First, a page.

NOTE: This post is more of a
How I learnt to persist data in docker
Like every other person using postgis on postgres docker, I pulled the mdillon postgis image and started it.
My initial command was really simple
docker run -d -t -p 5432:5432 -e POSTGRES_USER=suryaraman -e POSTGRES_DB=test mdillon/postgis
Great! That got the postgres DB up and I was able to connect to it 🍾
However, there was a catch. Whenever I restarted the docker daemon or my computer, the container running postgres went missing. After going through the docker docs, I learnt that whenever we are running a container, the default policy is to not restart it unless explicitly specified.
Upon adding the flag to restart, the docker command looked like
docker run -d -t -p 5432:5432 -e POSTGRES_USER=suryaraman -e POSTGRES_DB=test --restart always mdillon/postgis
This made sure that whenever my computer/docker daemon/container restarted, the container was running.
Now, Onto the real problem!
I wanted to save the postgres data to my local machine so that I didn’t have to create the same data over and over. In a production scenario, this would mean that the data would be lost if Server/Docker/Container restarts or an update is applied.
The solution would be to make the container store the data in a different place. Whenever we initialise a container without a volume, a temporary volume is created for the container where the data is stored.
By default, postgres stores the data into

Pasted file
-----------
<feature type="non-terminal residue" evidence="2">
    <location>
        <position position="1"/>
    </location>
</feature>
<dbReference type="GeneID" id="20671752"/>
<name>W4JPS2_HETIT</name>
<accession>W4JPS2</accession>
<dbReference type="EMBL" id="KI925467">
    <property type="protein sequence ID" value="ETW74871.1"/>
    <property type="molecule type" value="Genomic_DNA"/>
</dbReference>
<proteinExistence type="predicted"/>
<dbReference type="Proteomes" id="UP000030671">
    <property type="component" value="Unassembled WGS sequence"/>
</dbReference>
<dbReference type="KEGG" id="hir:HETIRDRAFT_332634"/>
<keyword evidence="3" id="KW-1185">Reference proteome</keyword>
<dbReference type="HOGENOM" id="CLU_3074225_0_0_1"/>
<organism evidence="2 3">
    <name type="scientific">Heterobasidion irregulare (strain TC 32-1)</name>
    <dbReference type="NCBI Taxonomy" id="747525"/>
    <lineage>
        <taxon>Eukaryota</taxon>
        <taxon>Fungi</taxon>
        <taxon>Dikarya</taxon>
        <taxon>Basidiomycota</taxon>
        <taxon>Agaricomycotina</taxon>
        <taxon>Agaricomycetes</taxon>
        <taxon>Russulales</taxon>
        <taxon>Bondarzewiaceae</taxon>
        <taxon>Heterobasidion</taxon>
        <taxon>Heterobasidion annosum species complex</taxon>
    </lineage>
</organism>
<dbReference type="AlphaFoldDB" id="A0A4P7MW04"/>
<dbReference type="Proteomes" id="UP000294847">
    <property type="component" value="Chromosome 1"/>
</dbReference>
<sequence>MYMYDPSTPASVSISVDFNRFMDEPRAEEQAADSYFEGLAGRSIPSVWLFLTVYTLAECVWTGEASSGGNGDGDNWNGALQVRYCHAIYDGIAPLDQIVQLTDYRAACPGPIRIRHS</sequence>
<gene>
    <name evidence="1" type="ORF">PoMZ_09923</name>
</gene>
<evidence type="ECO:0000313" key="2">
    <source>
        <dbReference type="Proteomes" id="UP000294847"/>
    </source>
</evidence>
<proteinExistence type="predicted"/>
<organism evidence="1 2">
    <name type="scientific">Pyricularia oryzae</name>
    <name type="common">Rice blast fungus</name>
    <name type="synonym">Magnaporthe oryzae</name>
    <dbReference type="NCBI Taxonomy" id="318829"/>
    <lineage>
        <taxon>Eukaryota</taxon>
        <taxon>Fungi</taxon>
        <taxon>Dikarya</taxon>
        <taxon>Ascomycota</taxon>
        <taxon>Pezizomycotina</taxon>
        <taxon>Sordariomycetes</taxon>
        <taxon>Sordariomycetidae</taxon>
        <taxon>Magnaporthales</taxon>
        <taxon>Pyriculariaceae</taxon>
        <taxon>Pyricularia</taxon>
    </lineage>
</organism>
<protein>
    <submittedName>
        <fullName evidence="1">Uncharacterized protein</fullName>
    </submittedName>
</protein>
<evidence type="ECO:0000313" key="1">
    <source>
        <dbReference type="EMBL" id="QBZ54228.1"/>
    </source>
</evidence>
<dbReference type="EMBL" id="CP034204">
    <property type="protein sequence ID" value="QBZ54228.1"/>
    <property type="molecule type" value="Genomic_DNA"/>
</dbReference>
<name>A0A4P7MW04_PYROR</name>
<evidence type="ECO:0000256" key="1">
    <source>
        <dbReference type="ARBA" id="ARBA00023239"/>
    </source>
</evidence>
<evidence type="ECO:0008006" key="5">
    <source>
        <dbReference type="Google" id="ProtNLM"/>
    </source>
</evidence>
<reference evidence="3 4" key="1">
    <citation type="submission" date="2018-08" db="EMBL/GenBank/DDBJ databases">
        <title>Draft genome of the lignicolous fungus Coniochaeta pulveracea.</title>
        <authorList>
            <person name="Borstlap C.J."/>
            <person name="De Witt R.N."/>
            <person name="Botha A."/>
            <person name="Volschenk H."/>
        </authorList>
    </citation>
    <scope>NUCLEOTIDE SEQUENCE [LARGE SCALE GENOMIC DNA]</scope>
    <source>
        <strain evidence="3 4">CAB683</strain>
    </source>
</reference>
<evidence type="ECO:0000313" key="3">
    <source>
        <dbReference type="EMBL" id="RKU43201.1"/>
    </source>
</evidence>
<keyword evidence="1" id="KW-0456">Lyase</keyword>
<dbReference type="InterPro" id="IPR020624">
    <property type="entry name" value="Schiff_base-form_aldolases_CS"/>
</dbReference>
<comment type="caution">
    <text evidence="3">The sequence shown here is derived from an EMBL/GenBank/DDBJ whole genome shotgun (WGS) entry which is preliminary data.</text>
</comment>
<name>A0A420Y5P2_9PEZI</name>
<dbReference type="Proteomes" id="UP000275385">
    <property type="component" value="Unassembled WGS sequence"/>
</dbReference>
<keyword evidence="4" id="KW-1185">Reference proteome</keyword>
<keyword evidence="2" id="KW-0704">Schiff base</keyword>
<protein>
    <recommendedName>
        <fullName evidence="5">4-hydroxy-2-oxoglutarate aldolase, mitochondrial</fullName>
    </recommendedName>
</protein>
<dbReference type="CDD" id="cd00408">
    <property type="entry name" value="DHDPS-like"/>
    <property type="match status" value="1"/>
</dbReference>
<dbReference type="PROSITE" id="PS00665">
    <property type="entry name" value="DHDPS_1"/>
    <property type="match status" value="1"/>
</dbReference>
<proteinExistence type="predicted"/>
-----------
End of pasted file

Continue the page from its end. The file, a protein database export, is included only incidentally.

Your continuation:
/var/lib/postgresql/data unless explicitly specified with PGDATA. We just need to move this data elsewhere into the host machine so that the data persists.
We can pass a flag -v to the docker run command to specify a location into your host machine for the data. This can be any place that you want the data to be in. As long as sufficient permissions are available for the docker container, it can persist the data onto the speicified location.
I chose to keep the data in my Desktop. The -v flag is twofold, you can specify where you want to keep the data, and you can speicfy which data to keep. ( the file path, of course ) seperated by a colon
This would mean that the argument for the -v flag would be
My docker command now looks like
docker run -d -t -p 5432:5432 -e POSTGRES_USER=suryaraman -e POSTGRES_DB=test --restart always --name test -v ~/Desktop/postgres/local_data/:/var/lib/postgresql/data mdillon/postgis
This did write the data onto my local machine, and it PERSISTED!
I am quite new to Docker, and still learning about it. If you feel some of the information in this blog is not accurate, tell me about it